Auto-makers say the U.S. could be on the verge of a self-driving car revolution, if only the country's road system and infrastructure was able to keep up. Nathan Frandino has more.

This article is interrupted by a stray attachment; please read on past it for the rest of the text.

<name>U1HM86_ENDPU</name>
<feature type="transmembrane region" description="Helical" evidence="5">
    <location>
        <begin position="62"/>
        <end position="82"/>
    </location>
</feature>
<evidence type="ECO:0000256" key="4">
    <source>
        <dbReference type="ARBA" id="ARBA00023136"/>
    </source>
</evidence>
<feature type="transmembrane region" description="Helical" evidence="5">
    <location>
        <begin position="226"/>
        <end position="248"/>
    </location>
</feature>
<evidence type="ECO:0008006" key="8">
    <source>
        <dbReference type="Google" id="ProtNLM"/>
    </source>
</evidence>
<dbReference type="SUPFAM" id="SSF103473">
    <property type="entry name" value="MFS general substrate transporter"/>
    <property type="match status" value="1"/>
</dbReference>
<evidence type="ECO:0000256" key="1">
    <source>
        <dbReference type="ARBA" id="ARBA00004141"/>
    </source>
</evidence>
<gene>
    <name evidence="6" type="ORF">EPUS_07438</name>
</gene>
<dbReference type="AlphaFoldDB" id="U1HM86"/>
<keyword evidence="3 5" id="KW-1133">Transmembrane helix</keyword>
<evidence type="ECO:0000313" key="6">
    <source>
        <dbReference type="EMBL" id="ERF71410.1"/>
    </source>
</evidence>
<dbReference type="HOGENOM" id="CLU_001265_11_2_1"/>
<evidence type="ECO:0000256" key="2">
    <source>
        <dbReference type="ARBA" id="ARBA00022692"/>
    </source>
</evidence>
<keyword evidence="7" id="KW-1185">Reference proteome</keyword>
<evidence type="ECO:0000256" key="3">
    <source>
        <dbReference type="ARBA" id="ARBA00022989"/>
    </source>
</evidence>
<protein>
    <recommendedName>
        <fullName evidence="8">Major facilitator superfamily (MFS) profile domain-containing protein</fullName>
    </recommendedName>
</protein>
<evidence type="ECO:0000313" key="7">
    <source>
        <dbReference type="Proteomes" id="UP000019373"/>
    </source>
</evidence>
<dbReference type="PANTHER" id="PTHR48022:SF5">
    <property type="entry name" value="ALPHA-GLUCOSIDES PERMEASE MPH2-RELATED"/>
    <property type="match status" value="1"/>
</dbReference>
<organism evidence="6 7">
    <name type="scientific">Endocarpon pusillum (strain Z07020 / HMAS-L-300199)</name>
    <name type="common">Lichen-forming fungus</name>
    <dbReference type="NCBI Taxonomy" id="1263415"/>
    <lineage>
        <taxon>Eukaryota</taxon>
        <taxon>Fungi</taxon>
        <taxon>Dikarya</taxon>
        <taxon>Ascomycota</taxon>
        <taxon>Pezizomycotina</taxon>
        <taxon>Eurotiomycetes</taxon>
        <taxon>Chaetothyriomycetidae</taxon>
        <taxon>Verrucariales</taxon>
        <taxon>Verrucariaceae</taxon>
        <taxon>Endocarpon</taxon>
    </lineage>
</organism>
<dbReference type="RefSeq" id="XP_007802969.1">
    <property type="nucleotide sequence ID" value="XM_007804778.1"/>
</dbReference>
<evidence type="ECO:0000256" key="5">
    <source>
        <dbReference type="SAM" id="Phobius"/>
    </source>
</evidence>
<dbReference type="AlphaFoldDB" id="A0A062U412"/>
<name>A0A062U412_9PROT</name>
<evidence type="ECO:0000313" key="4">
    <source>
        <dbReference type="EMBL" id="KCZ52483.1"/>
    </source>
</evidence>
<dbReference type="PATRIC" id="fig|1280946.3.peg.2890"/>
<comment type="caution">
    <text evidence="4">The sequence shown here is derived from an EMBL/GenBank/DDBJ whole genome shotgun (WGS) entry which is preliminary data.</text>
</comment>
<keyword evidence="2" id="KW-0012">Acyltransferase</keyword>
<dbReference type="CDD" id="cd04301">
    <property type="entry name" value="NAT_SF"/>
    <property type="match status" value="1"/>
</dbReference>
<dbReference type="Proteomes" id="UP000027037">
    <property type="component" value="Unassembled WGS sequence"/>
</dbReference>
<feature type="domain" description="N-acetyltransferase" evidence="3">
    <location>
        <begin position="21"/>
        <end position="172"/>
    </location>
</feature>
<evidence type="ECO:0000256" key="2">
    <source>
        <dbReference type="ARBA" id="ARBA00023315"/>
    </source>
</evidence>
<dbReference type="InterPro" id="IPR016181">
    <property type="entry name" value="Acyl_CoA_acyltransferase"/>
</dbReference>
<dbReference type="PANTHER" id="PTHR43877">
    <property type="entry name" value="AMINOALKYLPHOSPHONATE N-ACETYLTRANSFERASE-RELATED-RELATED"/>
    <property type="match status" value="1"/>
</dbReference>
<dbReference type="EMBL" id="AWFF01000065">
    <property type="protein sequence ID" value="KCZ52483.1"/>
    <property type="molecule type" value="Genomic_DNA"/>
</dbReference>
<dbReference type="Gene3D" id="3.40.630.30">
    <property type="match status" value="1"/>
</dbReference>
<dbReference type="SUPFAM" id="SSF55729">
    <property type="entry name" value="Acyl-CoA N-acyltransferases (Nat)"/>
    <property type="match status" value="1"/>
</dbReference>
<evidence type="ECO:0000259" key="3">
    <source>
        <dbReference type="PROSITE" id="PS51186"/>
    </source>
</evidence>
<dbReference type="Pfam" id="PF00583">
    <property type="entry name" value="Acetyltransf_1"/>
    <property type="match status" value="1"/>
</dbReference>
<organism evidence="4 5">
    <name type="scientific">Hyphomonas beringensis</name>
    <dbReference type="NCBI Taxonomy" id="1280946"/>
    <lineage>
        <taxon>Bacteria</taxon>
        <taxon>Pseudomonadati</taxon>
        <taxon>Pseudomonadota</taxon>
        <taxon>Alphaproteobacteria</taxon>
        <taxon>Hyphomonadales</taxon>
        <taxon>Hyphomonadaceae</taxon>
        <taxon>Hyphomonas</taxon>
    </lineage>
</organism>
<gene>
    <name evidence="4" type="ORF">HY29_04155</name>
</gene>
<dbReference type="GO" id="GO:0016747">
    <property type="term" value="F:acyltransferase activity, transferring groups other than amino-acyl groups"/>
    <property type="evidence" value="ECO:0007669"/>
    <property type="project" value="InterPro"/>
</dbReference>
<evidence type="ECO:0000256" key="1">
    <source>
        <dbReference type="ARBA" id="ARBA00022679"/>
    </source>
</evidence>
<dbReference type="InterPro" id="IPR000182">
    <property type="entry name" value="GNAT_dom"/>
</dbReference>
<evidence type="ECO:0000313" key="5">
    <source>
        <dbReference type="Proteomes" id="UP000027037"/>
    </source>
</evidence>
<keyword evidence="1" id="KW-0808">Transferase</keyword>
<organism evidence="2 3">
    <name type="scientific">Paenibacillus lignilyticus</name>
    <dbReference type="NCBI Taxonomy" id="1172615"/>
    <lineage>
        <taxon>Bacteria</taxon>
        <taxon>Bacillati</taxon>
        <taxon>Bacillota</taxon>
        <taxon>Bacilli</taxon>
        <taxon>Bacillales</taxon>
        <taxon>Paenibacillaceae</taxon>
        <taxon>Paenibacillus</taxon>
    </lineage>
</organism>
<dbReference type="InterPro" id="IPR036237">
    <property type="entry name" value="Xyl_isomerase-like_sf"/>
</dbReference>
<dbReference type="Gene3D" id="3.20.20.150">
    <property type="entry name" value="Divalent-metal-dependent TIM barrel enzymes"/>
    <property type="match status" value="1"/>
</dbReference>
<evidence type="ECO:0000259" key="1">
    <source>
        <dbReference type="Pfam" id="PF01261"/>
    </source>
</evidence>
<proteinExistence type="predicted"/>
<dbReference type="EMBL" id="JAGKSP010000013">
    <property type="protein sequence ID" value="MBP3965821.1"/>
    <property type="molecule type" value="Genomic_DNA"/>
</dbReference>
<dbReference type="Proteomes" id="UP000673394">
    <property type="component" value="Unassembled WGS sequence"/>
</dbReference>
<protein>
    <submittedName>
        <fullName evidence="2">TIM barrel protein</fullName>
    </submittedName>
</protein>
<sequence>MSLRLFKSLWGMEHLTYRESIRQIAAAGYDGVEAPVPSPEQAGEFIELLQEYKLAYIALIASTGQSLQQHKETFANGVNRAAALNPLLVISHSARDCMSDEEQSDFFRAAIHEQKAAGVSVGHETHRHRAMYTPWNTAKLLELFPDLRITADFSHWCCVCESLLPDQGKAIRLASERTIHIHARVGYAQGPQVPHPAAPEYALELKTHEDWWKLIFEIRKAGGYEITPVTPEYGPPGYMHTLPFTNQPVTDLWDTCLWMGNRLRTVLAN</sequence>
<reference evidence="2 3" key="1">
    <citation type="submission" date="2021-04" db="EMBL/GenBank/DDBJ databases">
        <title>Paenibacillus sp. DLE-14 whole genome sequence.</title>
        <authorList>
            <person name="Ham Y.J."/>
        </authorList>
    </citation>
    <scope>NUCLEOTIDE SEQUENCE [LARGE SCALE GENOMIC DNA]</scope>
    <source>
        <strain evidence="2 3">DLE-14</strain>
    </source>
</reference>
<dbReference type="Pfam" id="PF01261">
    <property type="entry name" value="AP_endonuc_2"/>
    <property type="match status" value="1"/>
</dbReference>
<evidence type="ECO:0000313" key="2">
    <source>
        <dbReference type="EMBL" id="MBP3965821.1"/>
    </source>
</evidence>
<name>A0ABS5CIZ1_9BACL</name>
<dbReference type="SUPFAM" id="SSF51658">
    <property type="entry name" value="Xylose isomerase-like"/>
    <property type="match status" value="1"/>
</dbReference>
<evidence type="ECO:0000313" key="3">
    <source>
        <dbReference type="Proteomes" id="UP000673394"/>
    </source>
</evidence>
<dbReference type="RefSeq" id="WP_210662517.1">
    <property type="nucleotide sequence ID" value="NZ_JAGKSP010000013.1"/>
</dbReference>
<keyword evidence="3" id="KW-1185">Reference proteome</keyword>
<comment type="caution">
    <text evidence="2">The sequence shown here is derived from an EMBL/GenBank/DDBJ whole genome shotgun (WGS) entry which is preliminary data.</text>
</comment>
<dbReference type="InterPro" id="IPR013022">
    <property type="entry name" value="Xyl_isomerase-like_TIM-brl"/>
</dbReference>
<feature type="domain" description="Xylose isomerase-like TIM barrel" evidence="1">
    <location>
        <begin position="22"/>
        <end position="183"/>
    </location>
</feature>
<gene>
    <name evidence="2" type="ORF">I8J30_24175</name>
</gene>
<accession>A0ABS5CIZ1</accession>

With the rise of autonomous vehicles, car makers and transportation experts say, they're driving into the future. But as they turn the corner, they're hitting some major road blocks...specifically a crumbling U.S. infrastructure. Paul Lewis is the vice president of policy for the Eno Center of Transportation think tank. He says the advancing technology will only go so far. (SOUNDBITE) (English) PAUL LEWIS, VICE PRESIDENT OF POLICY FOR THE ENO CENTER OF TRANSPORTATION THINK TANK, SAYING: "That technology has progressed pretty rapidly over the last couple of years. But on the other hand that does not work very well when it's raining or it's snowing or the road has water on it or any kind of precipitation or if road markings are either not very well marked or they're falling apart or anything like that." Lewis and other experts believe crumbling roads, poor markings and uneven signage could delay America's self-driving car revolution for years. With an estimated 65 percent of U.S. roads affected, it's costing millions to adapt autonomous cars to drive on them. Some of that time and money is going into tools like radar and lidar. Lidar can help produce a 3D map that provides the car's location on the road within centimeters. John Ristevki is vice president of reality capture at the German location intelligence company HERE. (SOUNDBITE) (English) JOHN RISTEVSKI, VICE PRESIDENT OF REALITY CAPTURE AT HERE, SAYING: "And this even works when the physical infrastructure is not there. So if a vehicle is driving on the freeway with, say, faded lane markings, the map will contain that information and give all that context to the vehicle in the absence of the sensors seeing it themselves." Transportation officials hope that greater acceptance of self-driving cars will mean more political pressure for better roads... but until that happens, self-driving cars may be left idling at the starting line.